The International Federation of Journalists (IFJ) is deeply concerned that last week’s introduction of new public security and anti-terrorism measures in Sri Lanka is a further indication that the country’s steady retreat from a free and open society is continuing.
According to IFJ affiliate, the Free Media Movement (FMM), the new measures, which build on those already in operation and were enacted on December 6 under the Emergency (Prevention and Prohibition of Terrorism and Specified Terrorist Activities) Regulations, have the potential to compromise freedom of expression as well as fundamental human rights.
“The IFJ shares the reservations of the FMM with regards to these regulations, which in their current, vague, state hold the potential for serious threats to journalists’ rights and freedom of expression,” IFJ President Christopher Warren said.
“We urge the Sri Lankan government to clarify the language and implications of the regulations and to ensure that issues of public security are properly weighed against those of fundamental rights and open democracy,” Warren said.
According to the FMM, the broad language used in the new regulations makes it difficult properly define the limits to the laws, which heightens the risk of censorship and breaches of press freedom and individual rights.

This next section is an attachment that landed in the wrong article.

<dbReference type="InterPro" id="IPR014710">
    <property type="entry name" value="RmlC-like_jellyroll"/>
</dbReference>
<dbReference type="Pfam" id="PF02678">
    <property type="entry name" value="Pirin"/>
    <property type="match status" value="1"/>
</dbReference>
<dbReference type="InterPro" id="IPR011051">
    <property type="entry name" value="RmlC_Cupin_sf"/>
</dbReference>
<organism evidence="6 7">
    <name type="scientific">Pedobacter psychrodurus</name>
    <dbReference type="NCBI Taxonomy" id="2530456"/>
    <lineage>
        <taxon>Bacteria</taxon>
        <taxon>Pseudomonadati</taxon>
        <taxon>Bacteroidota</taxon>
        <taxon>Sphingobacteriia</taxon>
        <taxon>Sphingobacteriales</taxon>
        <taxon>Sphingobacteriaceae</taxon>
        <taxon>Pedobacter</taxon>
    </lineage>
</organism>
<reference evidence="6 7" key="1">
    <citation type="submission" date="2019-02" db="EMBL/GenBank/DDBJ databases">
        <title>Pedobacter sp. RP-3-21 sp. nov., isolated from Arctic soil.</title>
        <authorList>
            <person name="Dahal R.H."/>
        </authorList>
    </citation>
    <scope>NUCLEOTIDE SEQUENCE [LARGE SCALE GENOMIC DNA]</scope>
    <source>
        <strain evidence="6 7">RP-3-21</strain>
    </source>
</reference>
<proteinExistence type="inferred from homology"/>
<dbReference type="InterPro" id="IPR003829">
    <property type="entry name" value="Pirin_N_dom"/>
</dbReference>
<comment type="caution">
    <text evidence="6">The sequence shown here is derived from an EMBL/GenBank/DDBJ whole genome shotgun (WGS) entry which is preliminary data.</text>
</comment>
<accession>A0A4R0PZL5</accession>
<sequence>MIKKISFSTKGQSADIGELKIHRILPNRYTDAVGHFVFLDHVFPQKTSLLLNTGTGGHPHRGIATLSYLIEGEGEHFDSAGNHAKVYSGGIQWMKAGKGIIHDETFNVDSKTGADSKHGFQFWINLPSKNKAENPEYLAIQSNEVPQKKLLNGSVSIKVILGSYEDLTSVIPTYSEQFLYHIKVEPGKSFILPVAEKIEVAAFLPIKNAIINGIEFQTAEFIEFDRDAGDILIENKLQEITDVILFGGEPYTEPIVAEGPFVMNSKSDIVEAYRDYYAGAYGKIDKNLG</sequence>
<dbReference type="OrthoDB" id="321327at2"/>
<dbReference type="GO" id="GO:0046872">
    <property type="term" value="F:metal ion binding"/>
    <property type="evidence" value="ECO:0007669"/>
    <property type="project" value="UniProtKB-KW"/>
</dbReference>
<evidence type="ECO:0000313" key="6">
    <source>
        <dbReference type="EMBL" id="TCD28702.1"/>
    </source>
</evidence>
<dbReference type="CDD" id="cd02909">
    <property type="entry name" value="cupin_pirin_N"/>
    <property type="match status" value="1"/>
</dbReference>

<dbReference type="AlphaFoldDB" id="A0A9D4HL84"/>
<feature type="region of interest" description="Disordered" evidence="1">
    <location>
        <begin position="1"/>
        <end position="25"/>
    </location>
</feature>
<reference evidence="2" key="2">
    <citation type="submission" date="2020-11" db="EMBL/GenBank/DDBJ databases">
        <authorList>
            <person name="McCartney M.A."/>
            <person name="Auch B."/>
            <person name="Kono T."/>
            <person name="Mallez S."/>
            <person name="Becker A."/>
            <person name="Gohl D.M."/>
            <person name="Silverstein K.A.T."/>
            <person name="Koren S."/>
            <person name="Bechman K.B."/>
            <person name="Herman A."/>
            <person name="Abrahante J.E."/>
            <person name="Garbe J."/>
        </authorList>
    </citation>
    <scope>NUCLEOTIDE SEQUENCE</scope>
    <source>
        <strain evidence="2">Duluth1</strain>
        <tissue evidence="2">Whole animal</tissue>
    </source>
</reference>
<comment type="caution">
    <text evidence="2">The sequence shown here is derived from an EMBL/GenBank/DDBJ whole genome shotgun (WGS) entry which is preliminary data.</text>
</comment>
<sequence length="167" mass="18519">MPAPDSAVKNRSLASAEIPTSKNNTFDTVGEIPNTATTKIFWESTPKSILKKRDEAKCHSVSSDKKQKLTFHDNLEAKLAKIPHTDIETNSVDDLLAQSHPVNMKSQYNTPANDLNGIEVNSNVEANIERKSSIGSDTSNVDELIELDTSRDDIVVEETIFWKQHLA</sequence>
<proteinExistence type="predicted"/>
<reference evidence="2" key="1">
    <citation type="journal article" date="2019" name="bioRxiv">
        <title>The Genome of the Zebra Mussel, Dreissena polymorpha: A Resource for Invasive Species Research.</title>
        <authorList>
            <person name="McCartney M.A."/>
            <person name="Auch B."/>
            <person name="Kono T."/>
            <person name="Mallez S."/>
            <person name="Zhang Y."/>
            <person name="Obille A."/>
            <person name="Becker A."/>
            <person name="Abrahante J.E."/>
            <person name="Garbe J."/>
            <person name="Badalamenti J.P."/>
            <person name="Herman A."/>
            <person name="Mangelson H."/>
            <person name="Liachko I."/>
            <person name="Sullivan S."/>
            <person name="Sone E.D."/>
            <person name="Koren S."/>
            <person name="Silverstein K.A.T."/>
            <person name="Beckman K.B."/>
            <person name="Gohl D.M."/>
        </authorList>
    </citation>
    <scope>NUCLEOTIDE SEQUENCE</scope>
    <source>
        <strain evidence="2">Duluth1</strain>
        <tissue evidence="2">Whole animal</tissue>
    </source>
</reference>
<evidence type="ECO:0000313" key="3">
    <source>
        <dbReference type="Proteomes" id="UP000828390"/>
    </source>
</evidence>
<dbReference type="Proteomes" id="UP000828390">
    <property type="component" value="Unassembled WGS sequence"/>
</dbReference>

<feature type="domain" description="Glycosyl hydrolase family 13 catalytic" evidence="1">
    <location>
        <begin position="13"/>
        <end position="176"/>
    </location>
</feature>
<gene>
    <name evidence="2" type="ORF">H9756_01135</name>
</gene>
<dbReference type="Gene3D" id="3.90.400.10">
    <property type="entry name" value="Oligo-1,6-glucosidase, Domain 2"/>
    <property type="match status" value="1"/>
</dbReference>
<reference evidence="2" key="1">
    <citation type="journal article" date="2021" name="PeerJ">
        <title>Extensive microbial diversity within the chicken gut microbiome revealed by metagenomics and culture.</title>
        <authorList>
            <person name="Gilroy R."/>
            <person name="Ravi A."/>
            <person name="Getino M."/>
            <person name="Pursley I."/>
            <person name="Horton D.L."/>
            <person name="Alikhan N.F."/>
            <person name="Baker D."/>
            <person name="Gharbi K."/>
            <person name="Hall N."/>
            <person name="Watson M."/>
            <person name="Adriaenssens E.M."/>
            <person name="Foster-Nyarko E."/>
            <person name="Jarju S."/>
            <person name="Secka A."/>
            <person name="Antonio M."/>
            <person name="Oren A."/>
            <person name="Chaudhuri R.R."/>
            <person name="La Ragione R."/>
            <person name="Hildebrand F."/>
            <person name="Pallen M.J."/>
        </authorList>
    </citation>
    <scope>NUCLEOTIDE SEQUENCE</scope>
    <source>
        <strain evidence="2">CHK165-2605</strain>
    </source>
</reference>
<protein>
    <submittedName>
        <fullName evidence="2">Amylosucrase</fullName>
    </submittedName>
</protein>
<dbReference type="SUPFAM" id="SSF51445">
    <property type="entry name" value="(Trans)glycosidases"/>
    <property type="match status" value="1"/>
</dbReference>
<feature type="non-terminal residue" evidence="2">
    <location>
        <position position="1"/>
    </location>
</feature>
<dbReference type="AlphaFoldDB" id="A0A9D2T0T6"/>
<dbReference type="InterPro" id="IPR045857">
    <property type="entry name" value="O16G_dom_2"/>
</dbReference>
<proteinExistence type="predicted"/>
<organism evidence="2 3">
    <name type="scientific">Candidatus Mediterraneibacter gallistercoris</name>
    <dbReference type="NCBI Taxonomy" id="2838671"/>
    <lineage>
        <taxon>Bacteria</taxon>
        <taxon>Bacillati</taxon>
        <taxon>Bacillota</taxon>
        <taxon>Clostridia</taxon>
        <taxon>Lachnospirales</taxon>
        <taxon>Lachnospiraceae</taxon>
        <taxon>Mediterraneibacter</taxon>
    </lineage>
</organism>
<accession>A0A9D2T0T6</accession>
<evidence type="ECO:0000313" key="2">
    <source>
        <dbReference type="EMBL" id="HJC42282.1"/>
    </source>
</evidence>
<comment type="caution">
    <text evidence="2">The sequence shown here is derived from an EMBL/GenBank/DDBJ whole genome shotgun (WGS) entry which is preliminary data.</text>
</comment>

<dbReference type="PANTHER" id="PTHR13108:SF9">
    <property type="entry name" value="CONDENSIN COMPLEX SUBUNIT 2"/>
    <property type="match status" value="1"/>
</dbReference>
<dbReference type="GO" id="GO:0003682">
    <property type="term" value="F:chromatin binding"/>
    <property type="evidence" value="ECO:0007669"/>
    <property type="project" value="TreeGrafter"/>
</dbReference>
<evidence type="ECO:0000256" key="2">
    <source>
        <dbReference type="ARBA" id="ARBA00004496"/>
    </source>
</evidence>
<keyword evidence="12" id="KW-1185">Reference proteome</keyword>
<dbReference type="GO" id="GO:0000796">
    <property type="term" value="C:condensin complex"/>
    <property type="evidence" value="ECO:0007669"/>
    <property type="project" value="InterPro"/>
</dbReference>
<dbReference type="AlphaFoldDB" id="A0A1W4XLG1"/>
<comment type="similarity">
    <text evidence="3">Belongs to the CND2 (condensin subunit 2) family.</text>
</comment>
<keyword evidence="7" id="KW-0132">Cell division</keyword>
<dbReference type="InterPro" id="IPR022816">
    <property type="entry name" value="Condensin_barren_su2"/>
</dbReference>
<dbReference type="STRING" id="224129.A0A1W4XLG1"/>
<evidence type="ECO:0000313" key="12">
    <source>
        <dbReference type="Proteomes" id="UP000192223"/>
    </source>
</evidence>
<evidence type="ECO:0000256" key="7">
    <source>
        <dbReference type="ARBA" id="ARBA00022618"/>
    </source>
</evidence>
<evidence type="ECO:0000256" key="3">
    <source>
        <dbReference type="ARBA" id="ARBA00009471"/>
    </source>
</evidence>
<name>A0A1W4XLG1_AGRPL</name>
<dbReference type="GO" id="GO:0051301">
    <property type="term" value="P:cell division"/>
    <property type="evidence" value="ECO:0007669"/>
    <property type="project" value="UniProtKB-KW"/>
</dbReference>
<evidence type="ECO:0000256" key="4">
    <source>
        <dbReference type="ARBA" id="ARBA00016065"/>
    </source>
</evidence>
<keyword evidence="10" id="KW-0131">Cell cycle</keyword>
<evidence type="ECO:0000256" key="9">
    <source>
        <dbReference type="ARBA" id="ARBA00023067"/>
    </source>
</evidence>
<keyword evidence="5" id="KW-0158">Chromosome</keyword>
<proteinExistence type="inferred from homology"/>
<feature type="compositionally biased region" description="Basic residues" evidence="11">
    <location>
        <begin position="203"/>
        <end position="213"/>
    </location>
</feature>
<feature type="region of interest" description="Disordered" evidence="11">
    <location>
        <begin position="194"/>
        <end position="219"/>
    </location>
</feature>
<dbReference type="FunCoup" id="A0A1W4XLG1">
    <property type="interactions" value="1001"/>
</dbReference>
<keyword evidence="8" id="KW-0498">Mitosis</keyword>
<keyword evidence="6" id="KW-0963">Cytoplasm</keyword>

The FMM reported that the wide range of activities prohibited and the definition of terrorism left the door open for the criminalisation of an assortment of democratically legitimate activities – at the centre of which is the role of the media.
“Too often we have seen anti-terrorism legislation restrict freedom of expression, and given Sri Lanka’s history of abusing the power of emergency laws, the IFJ strongly urges the Sri Lankan government to make real clarifying changes to the new measures, and ensure the fundamental rights of its people will be protected,” the IFJ president said.
Pressures on media were further exacerbated by the president’s speech to the nation on December 6, when he stated that all parties and organisations, including media, must clearly choose a side between “a handful of terrorists” or “the common man”.
“A peaceful and free Sri Lanka will only come with an informed and aware public, and restrictive laws, divisive rhetoric and tightening of controls on the media will only push Sri Lanka further away from this ultimate goal,” the IFJ president said.
“The sphere for critical journalism in Sri Lanka is fast disappearing, and with many journalists forced to flee the country in fear for their safety, it is now more important than ever that the government act to protect the independence, safety and freedoms of the media, and pave the way for a peaceful resolution for the Sri Lankan people,” Warren said.
For further information contact IFJ Asia-Pacific on +61 2 9333 0919
The IFJ represents over 500,000 journalists in more than 115 countries